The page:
9. I want to thank all of you who provide your thoughts on our AVMA@Work blog relative to veterinary compounding. We appreciate your comments. What would be especially helpful is if you could give us very specific feedback to the 2 proposed policy revisions to the AVMA’s COMPOUNDING and COMPOUNDING FROM UNAPPROVED (BULK) SUBSTANCES policies. The comment period ends Monday, April 22, so we encourage you to visit our NOAH Discussion Groups today so that you can help us as we formulate our new policies. Here is the link to the NOAH discussion on compounding: (https://www.avma.org/Members/Community/Discussions/Pages/AVMA-NOAH-Discussion-Boards.aspx?action=ViewPosts&fid=2&tid=211)
    You can find the links to the proposed revisions in the first post on the NOAH discussion thread.

    Getting member feedback on these policies is critical, because we recognize there’s a balance to be struck between the necessity to use FDA-approved drugs with known safety and efficacy, while also meeting the compounding needs of veterinarians and their patients. We all recognize that compounding is a critical tool for specific patients with special needs that can’t be met by FDA-approved drugs.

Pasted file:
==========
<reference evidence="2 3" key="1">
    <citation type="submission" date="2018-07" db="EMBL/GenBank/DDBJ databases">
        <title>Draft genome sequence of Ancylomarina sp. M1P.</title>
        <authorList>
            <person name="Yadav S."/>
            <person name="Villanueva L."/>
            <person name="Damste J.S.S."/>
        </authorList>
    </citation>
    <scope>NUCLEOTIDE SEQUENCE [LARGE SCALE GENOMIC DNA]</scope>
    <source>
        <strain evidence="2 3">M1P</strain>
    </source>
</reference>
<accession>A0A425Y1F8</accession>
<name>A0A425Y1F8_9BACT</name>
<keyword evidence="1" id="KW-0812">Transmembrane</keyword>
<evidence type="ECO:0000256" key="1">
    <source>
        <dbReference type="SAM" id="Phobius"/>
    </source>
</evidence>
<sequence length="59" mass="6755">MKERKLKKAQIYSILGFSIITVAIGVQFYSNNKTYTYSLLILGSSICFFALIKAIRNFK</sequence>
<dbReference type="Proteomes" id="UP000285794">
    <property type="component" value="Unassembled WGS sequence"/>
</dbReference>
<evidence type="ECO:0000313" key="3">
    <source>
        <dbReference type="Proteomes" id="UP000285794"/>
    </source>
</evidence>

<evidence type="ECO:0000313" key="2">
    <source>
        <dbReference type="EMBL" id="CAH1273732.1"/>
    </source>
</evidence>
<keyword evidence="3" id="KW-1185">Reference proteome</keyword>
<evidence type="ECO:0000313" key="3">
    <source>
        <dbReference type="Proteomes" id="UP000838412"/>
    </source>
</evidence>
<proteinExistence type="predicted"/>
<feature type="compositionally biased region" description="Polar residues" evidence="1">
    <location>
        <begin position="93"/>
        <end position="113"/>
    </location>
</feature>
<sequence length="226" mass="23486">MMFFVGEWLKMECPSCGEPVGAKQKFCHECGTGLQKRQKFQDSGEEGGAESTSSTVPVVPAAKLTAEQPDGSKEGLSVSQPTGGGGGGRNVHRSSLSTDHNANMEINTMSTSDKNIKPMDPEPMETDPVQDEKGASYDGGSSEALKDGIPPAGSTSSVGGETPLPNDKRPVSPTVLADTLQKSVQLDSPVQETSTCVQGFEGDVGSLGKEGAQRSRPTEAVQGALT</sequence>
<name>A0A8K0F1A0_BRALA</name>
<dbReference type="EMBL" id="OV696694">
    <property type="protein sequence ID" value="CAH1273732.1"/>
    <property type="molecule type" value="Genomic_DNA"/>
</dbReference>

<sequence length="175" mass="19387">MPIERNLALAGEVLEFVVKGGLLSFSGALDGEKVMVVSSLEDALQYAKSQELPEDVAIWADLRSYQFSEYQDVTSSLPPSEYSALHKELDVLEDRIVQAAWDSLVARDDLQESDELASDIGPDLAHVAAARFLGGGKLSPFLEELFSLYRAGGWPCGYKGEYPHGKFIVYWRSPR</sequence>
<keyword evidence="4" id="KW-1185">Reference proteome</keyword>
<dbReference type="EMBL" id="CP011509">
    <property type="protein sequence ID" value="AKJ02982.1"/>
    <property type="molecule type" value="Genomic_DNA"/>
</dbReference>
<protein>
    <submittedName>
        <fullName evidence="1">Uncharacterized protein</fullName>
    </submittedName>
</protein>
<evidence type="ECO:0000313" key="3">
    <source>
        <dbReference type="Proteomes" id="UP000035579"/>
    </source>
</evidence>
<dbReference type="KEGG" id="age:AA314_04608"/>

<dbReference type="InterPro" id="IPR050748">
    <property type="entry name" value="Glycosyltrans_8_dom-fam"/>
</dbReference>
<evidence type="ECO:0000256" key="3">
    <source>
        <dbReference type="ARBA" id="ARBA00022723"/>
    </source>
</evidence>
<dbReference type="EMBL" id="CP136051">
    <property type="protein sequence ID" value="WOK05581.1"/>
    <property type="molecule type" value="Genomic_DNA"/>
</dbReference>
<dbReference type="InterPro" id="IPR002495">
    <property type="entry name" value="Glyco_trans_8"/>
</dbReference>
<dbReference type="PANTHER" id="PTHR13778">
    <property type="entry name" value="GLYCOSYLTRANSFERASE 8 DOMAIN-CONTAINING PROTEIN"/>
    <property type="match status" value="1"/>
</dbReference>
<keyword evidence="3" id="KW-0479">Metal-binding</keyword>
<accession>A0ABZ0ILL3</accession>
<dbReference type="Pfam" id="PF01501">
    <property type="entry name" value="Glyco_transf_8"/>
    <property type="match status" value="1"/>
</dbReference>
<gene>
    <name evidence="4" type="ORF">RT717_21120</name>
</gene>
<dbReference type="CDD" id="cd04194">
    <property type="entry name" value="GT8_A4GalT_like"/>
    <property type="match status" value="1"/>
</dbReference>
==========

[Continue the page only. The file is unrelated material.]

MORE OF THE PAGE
We are hearing that the Senate is drafting federal legislation that could be introduced very soon. Therefore, our volunteer governance groups are going to be working as quickly as possible to solidify the AVMA’s compounding policies so that we can use them to advocate on your behalf on Capitol Hill, in defense of your compounding needs.

    Ron DeHaven, DVM, MBA

  10. the FDA’s attempt to limit bulk API’s will deny essential, proper care to millions of animals….compounders need API’s to continue to provide access to essential medications/therapies…

  11. I agree with everything said. The veterinary prefession needs compounding if we are to do right by our patients, clients and oath!

  12. Compounding is required for gold standard of care when commercial product is ( repeatedly) unavailable.

  13. Compounding medications is a vital component to our practice. Without it, I know that many of our patients would not be able to receive the care they need. We see over 50,000 patients in our hospital and so many of these patients have benefited.